After the remarkable outpouring of faith, hope and charity by the semi-pagan Samaritans, Christ returns to Cana in Galilee. Despite being welcomed by the Jews, Christ confirms that faith in Him is low in Galilee (“a prophet has no honor in his own country”); the Galileans seeks signs and are impressed by Christ’s clearing of the Temple (John 2:13-17) and by Christ’s miracles at the wedding in Cana (John 2:1-12).

In contrast to the shallow faith of the Jews, after arriving in Cana, Christ encounters a deep faith of an unlikely believer. The royal official from Capernaum, likely a Gentile servant of King Herod Antipas who oversaw the region, desperately travels a day’s journey to Cana to find Christ. The royal official’s beloved son is near death due to fever, and in desperation, he begs Christ to come to Capernaum to heal his son. Christ, perhaps to rebuke the sign-seekers among the Jews, rejects the man’s request, saying, “Unless you see signs and wonders you will not believe.”

The royal official persists in faith and asks again, believing that if Christ will only come to Capernaum, his son will live. Having tested the man, Christ simply says, “Go; your son will live.” The royal official completely believes Christ’s word that his son has been healed from a distance; this is an astounding faith, for at that time, attempts at healing involved the laying on of hands or the use of spices. Rushing back to Capernaum, the royal official meets his servants who reveal his son’s fever lifted at the exact time of Christ’s promise. The royal official and his whole household (family and servants) are converted to Christ; this conversion is remarkable for the man is a Gentile and a royal official of King Herod who will kill John the Baptist and colludes with the Romans.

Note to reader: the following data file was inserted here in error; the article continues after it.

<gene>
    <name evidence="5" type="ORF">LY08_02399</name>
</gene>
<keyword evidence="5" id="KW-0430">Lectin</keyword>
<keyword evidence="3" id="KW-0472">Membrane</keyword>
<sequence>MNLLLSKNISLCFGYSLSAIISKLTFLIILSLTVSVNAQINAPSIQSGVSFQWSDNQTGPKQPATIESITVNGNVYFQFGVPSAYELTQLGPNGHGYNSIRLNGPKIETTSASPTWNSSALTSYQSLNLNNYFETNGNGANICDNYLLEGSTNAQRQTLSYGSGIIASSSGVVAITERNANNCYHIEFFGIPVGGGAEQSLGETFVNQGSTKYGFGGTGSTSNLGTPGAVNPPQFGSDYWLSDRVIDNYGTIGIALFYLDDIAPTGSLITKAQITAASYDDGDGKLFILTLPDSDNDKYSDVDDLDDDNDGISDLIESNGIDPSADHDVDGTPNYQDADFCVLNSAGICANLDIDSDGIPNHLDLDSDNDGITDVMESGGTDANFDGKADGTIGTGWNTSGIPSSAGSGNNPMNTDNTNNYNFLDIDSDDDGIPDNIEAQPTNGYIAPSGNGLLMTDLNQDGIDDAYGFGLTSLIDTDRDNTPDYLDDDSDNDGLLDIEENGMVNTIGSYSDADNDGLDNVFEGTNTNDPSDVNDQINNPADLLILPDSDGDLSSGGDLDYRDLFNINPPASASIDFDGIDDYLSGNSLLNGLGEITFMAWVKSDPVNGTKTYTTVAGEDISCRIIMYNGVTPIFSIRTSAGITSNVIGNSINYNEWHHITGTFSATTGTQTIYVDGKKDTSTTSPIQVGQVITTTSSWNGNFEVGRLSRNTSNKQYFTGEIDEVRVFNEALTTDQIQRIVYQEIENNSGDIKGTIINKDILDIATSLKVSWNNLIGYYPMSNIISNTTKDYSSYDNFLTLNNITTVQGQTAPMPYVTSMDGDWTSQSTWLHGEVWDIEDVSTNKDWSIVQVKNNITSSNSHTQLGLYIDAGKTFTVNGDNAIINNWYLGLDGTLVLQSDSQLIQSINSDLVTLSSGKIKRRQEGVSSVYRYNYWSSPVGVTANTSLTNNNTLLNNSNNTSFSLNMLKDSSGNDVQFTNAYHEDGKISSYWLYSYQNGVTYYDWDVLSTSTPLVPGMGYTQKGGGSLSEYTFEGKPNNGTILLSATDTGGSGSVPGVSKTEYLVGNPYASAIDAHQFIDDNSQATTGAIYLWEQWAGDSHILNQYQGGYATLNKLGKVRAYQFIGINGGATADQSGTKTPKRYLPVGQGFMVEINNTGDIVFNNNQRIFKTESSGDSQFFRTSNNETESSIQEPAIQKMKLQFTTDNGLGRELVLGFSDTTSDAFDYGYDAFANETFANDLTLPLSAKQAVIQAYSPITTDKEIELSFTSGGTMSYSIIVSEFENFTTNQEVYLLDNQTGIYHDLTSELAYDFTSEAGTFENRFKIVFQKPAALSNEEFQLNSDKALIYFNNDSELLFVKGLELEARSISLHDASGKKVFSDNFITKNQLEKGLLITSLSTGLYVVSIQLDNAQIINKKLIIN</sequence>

1) Trillions are spent on health care each year on legions of medical workers, diagnostic equipment and drugs. Reflect on the truth that the Son of Man has the supernatural power to simply heal any illness with His Will.

2) While the Church’s teachings provide a compelling and sufficient basis for faith, Christ’s life is full of mysteries (supernatural revelations) which can not be fully comprehended by imperfect men. During Lent, ponder The Mysteries of Christ’s Life (CCC 512-570) and pray for Christ to help you grow in understanding and faith.

3) In the Spiritual Combat, men face times of comfort and times of severe trial. During Lent, reflect on the Church’s teaching on Trials and Tests (CCC 164, 272, 901, 1508,1808, 2847) and pray for Christ to strengthen you to never falter in faith, to grow in virtue and resist temptation.